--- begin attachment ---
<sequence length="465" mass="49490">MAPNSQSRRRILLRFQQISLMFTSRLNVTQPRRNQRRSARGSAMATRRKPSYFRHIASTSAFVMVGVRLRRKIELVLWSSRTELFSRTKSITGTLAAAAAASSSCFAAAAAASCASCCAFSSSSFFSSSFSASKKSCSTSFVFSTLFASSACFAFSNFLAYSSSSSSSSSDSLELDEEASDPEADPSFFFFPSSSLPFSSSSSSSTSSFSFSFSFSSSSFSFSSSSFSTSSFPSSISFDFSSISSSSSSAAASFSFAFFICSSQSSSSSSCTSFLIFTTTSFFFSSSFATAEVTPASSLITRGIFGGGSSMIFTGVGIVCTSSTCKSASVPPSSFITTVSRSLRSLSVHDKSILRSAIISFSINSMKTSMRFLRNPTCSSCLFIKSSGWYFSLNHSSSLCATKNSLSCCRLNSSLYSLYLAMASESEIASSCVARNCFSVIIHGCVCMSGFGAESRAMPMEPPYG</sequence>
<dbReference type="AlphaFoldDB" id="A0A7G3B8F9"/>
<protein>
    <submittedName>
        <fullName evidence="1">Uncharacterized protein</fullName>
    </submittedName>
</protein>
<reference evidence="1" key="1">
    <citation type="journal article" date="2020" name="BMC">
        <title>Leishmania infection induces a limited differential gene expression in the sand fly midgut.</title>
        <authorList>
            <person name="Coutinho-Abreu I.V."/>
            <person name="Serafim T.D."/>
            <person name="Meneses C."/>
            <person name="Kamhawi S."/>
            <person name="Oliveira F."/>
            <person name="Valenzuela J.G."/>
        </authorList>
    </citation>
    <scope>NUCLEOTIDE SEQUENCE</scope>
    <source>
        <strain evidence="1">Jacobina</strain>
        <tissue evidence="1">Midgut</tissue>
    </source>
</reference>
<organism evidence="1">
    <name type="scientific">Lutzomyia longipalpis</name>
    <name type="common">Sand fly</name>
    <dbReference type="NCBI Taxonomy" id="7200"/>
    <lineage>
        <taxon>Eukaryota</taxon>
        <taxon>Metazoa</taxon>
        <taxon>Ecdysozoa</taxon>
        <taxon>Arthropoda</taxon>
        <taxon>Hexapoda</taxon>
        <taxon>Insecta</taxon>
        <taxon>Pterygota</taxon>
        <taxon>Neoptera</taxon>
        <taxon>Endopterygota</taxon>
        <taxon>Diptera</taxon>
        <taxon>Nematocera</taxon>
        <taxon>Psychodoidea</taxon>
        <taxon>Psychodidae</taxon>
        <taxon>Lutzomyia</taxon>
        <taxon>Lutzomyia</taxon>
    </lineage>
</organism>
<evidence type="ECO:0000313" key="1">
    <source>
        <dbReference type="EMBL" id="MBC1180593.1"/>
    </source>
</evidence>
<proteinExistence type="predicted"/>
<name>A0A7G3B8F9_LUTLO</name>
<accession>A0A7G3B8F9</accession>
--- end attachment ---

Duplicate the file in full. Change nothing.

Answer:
<sequence length="465" mass="49490">MAPNSQSRRRILLRFQQISLMFTSRLNVTQPRRNQRRSARGSAMATRRKPSYFRHIASTSAFVMVGVRLRRKIELVLWSSRTELFSRTKSITGTLAAAAAASSSCFAAAAAASCASCCAFSSSSFFSSSFSASKKSCSTSFVFSTLFASSACFAFSNFLAYSSSSSSSSSDSLELDEEASDPEADPSFFFFPSSSLPFSSSSSSSTSSFSFSFSFSSSSFSFSSSSFSTSSFPSSISFDFSSISSSSSSAAASFSFAFFICSSQSSSSSSCTSFLIFTTTSFFFSSSFATAEVTPASSLITRGIFGGGSSMIFTGVGIVCTSSTCKSASVPPSSFITTVSRSLRSLSVHDKSILRSAIISFSINSMKTSMRFLRNPTCSSCLFIKSSGWYFSLNHSSSLCATKNSLSCCRLNSSLYSLYLAMASESEIASSCVARNCFSVIIHGCVCMSGFGAESRAMPMEPPYG</sequence>
<dbReference type="AlphaFoldDB" id="A0A7G3B8F9"/>
<protein>
    <submittedName>
        <fullName evidence="1">Uncharacterized protein</fullName>
    </submittedName>
</protein>
<reference evidence="1" key="1">
    <citation type="journal article" date="2020" name="BMC">
        <title>Leishmania infection induces a limited differential gene expression in the sand fly midgut.</title>
        <authorList>
            <person name="Coutinho-Abreu I.V."/>
            <person name="Serafim T.D."/>
            <person name="Meneses C."/>
            <person name="Kamhawi S."/>
            <person name="Oliveira F."/>
            <person name="Valenzuela J.G."/>
        </authorList>
    </citation>
    <scope>NUCLEOTIDE SEQUENCE</scope>
    <source>
        <strain evidence="1">Jacobina</strain>
        <tissue evidence="1">Midgut</tissue>
    </source>
</reference>
<organism evidence="1">
    <name type="scientific">Lutzomyia longipalpis</name>
    <name type="common">Sand fly</name>
    <dbReference type="NCBI Taxonomy" id="7200"/>
    <lineage>
        <taxon>Eukaryota</taxon>
        <taxon>Metazoa</taxon>
        <taxon>Ecdysozoa</taxon>
        <taxon>Arthropoda</taxon>
        <taxon>Hexapoda</taxon>
        <taxon>Insecta</taxon>
        <taxon>Pterygota</taxon>
        <taxon>Neoptera</taxon>
        <taxon>Endopterygota</taxon>
        <taxon>Diptera</taxon>
        <taxon>Nematocera</taxon>
        <taxon>Psychodoidea</taxon>
        <taxon>Psychodidae</taxon>
        <taxon>Lutzomyia</taxon>
        <taxon>Lutzomyia</taxon>
    </lineage>
</organism>
<evidence type="ECO:0000313" key="1">
    <source>
        <dbReference type="EMBL" id="MBC1180593.1"/>
    </source>
</evidence>
<proteinExistence type="predicted"/>
<name>A0A7G3B8F9_LUTLO</name>
<accession>A0A7G3B8F9</accession>